A conversation with...

Thrity Umrigar, PhD, the Armington Professor of English and a best-selling novelist


Umrigar's books (including Bombay Time, The Space Between Us, If Today Be Sweet) have been published in more than 15 countries. The native of Bombay (now Mumbai), India, moved to the United States—sight unseen—at age 21 and later became an award-winning journalist. She joined the Case Western Reserve faculty in 2002, and teaches an array of courses about fiction, nonfiction, 20th-century American and African-American literature, and, most recently, the cinematic and literary responses to the 9/11 terrorist attacks.

You teach such a variety of courses. Do you have a favorite?

I have to say that the softest corner of my heart is always for the fiction classes, not just because I obviously have a passion for that, but because it's a self-selecting group. So the students who take the course really care about writing. Nobody has to take a creative writing class at Case Western Reserve.

Is creative writing more challenging for students majoring in what may be considered more rigid disciplines?

Intuitively, you would think it would be more difficult for them, but some of my best writers have been students who are computer science majors, who are engineering majors. These are just wicked-smart kids overall, and many have grown up reading. Now, granted, they're not necessarily growing up reading literary fiction, but they're reading fantasy, they're reading science fiction, so they have the basis for how to construct a story. And I try to gently guide them to more human-interest, life-as-we-know-it kind of stories.

You earned an undergraduate degree in business in India. Did you pursue that field reluctantly?

My dad had his own business, and there was great hope that I would take over. I went in there kicking and screaming. I was totally not into it. But it turned out to be one of the greatest lessons in my life about not being a quitter and building literary communities in unlikely places.

How scary was it to move to the United States having never visited before? How worried were your parents? And why this country?

I wasn't the least bit scared because I was young and stupid. My parents, on the other hand, were probably petrified but were good enough to still allow it to happen. And why the United States? Why not? This is going to shock you—I felt like I understood the culture of the United States better than I understood Indian culture, and I'll tell you why: I grew up reading American writers, listening almost exclusively to rock 'n' roll, watching Hollywood movies. And of course, we all read American comic books as kids.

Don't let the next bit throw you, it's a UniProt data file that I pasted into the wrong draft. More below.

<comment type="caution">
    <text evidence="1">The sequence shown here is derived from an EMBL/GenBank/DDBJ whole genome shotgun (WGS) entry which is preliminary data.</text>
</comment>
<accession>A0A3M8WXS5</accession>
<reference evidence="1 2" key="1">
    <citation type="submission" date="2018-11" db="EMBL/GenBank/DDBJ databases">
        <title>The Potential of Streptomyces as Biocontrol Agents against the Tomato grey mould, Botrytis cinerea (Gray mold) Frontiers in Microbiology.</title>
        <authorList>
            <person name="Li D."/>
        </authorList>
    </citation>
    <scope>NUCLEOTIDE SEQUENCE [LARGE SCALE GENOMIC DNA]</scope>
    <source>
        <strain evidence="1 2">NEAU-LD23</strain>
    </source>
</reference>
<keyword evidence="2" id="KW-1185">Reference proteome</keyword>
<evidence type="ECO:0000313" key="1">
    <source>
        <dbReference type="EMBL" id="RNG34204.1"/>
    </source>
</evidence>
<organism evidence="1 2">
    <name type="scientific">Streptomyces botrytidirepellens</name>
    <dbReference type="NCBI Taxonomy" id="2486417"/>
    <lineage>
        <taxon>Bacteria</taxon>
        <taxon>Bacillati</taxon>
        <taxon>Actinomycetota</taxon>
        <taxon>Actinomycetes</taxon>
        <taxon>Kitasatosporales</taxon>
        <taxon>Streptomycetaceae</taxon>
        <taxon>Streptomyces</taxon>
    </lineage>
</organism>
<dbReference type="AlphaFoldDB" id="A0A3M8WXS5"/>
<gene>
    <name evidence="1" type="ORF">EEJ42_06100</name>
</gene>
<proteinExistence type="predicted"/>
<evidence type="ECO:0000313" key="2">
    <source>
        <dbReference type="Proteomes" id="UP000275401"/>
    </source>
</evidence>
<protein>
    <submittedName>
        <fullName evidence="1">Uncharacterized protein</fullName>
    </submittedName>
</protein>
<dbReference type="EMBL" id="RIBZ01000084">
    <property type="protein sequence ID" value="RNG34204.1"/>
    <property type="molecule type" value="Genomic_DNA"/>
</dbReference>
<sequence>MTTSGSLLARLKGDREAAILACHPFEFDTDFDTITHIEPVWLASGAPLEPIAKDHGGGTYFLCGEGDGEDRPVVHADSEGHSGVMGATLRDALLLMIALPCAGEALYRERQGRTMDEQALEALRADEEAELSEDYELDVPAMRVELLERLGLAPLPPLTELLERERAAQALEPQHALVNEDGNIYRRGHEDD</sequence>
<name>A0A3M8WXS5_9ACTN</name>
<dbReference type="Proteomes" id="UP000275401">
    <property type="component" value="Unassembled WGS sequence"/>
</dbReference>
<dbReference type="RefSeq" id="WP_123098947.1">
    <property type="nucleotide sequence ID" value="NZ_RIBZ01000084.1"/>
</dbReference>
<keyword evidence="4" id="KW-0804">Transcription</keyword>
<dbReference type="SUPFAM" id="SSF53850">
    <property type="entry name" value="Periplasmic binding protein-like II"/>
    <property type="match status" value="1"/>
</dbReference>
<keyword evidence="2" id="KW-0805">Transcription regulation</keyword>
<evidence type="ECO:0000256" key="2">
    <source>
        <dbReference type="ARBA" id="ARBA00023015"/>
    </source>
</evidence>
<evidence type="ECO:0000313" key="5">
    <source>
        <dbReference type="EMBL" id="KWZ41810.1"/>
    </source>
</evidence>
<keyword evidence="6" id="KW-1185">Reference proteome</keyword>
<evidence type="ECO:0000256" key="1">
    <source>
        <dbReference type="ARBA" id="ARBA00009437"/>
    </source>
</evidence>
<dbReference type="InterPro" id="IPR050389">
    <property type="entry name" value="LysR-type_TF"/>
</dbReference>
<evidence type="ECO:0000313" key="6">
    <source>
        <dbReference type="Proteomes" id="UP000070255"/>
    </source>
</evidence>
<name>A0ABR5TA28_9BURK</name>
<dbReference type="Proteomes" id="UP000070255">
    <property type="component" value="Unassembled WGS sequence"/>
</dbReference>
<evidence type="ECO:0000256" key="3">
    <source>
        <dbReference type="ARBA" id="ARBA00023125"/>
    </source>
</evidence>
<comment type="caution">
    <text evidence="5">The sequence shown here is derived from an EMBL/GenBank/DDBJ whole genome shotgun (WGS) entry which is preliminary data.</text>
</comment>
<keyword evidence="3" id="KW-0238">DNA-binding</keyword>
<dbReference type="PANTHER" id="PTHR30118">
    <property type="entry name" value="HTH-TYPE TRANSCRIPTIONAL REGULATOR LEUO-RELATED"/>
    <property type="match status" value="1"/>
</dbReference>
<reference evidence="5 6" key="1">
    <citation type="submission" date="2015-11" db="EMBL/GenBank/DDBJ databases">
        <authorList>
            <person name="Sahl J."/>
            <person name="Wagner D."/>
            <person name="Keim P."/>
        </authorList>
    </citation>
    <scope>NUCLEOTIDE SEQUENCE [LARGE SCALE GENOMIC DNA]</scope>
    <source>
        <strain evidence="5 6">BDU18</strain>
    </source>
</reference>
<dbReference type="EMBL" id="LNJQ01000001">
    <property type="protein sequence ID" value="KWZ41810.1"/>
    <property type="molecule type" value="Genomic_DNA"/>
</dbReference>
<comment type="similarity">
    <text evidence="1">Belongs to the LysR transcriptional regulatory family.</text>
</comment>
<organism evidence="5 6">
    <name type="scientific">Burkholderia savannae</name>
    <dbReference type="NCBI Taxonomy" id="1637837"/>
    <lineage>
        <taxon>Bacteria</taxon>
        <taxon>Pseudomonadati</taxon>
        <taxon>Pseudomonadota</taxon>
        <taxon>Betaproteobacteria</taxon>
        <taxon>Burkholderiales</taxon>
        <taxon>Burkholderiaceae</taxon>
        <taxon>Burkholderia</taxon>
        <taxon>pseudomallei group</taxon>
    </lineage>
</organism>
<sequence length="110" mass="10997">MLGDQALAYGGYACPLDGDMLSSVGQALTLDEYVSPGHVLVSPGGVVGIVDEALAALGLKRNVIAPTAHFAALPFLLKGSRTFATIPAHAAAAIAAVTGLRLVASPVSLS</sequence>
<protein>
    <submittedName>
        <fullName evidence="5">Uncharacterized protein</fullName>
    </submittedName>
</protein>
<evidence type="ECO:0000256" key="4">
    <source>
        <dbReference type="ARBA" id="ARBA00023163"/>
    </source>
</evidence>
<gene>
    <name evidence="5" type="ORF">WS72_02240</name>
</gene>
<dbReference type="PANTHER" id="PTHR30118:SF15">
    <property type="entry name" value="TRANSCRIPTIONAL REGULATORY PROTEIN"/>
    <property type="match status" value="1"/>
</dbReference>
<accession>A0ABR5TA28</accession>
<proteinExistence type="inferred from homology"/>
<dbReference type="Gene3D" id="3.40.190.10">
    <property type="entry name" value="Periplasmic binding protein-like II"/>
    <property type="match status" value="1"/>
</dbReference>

You've said you wound up at Ohio State for a master's degree in journalism because of a Joan Baez song, "Banks of Ohio."

The song came on the stereo while I was looking at a form that listed all the places that offered that degree. I joke that if she had sung about the "Banks of California" or something, my entire life would have been different.

How did you come to pursue a journalism career and then evolve into fiction writing?

I was growing up in a middle-class family of business people in India with no conception of ever being able to write poetry or novels for a living. Journalism, on the other hand, felt like a reachable goal, even for a kid in India. I was a reporter for close to 17 years, and I'm an opinionated person, and in journalism you can't write about your own thoughts. I did a local column for a few years for the Akron Beacon Journal and I loved it. And then somewhere in the 1990s, I just decided to go back to school and get a PhD in English, thinking that that was the right thing to do at that point—change careers. And that led me to write my first novel, Bombay Time.

Where do you come up with your fiction ideas?

They all originate in a different place. The story line for the last two books, which have not been published yet, came to me in the shower, within the span of like 15 seconds.

Your novels touch on various themes, but are there any overriding messages that you hope your readers come away with?

There's no message that I want people to take away, but if there's a feeling of compassion, of empathy, of feeling that, ultimately, we are all in this together … that's the dream. That's what every writer hopes for.